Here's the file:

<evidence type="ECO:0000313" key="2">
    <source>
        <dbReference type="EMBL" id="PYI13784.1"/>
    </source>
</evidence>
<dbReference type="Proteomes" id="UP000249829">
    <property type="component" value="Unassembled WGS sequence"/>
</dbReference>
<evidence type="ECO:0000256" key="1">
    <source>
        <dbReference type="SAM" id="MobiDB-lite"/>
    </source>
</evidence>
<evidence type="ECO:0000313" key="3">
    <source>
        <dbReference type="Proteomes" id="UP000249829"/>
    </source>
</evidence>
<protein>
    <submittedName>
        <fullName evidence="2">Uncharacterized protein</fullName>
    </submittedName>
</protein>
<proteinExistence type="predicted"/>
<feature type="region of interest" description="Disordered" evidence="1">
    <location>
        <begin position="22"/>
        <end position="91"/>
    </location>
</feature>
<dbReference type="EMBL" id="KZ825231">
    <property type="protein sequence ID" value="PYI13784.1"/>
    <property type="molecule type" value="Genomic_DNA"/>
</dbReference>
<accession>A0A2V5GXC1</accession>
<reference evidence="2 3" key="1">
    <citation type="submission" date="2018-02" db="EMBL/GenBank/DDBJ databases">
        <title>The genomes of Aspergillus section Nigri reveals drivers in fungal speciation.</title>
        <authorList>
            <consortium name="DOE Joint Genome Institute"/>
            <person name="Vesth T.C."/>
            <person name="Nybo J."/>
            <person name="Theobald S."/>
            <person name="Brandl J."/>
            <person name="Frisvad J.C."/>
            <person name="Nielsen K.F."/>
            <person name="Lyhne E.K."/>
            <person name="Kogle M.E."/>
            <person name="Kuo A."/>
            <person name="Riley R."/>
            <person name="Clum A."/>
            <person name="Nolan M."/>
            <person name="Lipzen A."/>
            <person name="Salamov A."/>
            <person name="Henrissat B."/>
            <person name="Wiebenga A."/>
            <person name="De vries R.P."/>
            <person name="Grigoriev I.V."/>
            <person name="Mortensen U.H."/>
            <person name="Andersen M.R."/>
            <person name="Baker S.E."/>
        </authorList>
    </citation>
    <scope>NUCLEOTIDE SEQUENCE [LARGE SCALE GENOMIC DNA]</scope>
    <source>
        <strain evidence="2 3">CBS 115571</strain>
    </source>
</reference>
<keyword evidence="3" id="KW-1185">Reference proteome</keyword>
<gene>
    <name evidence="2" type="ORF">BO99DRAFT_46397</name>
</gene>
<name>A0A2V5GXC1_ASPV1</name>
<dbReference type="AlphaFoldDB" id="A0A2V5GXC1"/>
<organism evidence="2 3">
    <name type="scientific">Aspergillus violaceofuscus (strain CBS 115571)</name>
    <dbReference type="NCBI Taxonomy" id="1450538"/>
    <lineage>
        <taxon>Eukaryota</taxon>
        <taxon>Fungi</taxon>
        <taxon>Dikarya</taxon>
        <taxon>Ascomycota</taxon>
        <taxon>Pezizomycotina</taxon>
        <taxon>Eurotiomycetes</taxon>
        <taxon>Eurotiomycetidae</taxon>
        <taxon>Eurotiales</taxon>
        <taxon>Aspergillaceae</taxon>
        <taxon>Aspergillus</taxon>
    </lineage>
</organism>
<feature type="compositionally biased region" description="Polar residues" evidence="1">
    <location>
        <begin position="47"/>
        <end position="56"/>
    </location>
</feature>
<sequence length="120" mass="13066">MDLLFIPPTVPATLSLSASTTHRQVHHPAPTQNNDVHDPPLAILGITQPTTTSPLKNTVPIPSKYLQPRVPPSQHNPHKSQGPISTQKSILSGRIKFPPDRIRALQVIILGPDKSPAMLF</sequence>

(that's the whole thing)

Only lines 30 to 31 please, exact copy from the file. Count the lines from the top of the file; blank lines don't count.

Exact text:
</feature>
<dbReference type="EMBL" id="KZ825231">